President Bush's decision to back Cuban-born Sen. Mel Martinez to help lead the Republican Party — a move intended to appeal to Hispanic...

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WASHINGTON — President Bush’s decision to back Cuban-born Sen. Mel Martinez to help lead the Republican Party — a move intended to appeal to Hispanic voters who abandoned the GOP in the midterm election — drew sharp criticism Tuesday from many of the party’s core of conservatives, who disdain Martinez’s support for liberalized immigration laws.

White House strategists said the decision to back Martinez as general chairman of the Republican National Committee marked an acknowledgment that the party lost ground in last week’s midterm election, with the GOP share of the Hispanic vote dropping to 30 percent from more than 40 percent in 2004. Party leaders have said they need to build more support among Hispanics for the GOP to regain its dominance.

Martinez, of Florida, supported legislation to create a guest-worker program and a path to citizenship for many people already in the country illegally. That plan, derided as an “amnesty” by its critics, was also favored by Bush and many Hispanics. But it created a firestorm of opposition this year among conservative Republicans and much of the House Republican leadership.

Criticism of Martinez came Tuesday from several conservatives, including Curly Haugland, a Republican National Committee member from North Dakota, who said the party was far too focused on courting minorities.

“We’re losing our base in droves, because they don’t get campaigned to,” he said, referring to GOP-leaning conservatives.

Randy Pullen, a Republican National Committee member from Arizona and an activist against illegal immigration, likened the Martinez selection to the episode in which Bush named his longtime friend and legal counsel Harriet Miers to the Supreme Court — only to reverse himself after a furious conservative backlash.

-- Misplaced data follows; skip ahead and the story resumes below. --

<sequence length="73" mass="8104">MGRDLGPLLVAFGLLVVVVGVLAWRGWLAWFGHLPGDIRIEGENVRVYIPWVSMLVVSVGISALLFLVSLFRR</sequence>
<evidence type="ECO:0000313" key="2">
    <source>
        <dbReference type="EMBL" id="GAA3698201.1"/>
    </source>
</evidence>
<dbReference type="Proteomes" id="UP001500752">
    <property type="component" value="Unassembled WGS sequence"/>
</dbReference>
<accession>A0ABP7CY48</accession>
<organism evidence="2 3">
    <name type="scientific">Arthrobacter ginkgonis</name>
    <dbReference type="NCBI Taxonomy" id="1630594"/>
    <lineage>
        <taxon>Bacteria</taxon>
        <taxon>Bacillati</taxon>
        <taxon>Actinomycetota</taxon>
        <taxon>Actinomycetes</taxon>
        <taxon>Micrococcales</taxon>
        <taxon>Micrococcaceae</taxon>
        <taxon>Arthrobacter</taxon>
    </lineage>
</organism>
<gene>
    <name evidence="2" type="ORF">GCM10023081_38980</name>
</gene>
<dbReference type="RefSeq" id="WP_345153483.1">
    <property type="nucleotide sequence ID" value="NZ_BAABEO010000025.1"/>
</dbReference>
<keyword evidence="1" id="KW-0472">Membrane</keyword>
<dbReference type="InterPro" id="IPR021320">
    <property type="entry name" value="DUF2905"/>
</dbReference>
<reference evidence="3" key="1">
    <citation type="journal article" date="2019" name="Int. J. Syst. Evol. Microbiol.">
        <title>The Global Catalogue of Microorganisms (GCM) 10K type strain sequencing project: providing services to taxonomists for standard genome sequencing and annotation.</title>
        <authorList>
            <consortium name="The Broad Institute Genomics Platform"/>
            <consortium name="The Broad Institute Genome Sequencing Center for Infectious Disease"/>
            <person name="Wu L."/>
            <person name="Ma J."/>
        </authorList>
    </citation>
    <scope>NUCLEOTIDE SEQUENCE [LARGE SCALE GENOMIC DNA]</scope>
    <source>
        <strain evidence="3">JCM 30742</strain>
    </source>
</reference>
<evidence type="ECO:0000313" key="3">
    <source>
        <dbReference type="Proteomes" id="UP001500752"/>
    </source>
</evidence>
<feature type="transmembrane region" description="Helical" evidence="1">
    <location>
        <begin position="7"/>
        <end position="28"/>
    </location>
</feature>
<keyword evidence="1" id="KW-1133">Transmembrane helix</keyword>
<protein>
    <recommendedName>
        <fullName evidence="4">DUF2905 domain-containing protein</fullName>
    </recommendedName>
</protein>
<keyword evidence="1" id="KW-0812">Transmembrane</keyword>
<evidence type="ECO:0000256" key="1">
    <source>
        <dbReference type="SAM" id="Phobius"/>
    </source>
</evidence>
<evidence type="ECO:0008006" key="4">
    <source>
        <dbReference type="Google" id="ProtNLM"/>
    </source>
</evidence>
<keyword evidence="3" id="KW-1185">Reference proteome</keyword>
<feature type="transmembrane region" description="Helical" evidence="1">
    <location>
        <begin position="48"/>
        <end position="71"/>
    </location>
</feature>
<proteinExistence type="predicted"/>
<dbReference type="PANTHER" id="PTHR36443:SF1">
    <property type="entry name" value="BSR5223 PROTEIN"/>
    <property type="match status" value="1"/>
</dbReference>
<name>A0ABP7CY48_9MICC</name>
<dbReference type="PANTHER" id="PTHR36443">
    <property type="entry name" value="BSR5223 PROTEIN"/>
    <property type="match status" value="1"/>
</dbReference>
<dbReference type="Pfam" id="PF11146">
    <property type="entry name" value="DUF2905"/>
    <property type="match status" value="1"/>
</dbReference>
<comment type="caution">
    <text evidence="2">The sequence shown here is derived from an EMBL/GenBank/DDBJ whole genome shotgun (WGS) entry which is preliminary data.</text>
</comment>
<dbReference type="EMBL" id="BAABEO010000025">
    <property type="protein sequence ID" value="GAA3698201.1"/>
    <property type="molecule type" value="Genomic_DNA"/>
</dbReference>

“I’m afraid this is another Harriet Miers moment,” Pullen said.

Members of the Republican National Committee will meet in January to replace outgoing chairman Ken Mehlman, who will leave after a two-year term in which he saw an aggressive outreach effort to minorities hampered by the immigration debate and other issues.

Despite the unhappiness among some members over the selection of Martinez, he is expected to win election as general chairman, making him the party’s most visible spokesman in the lead-up to the 2008 presidential election. He also will retain his Senate seat.

The GOP’s general counsel, Mike Duncan, is expected to become chairman and run day-to-day operations at the party’s Washington headquarters.

The selection, which became public Monday, made clear that Bush and chief political strategist Karl Rove believe the party’s future depends on striking a moderate image on immigration.

Martinez said Tuesday that his party struck the wrong tone on immigration during the election, a tone that he vowed to change.

“Border security only, enforcement only, harshness only, is not the message that I believe America wants to convey,” he said.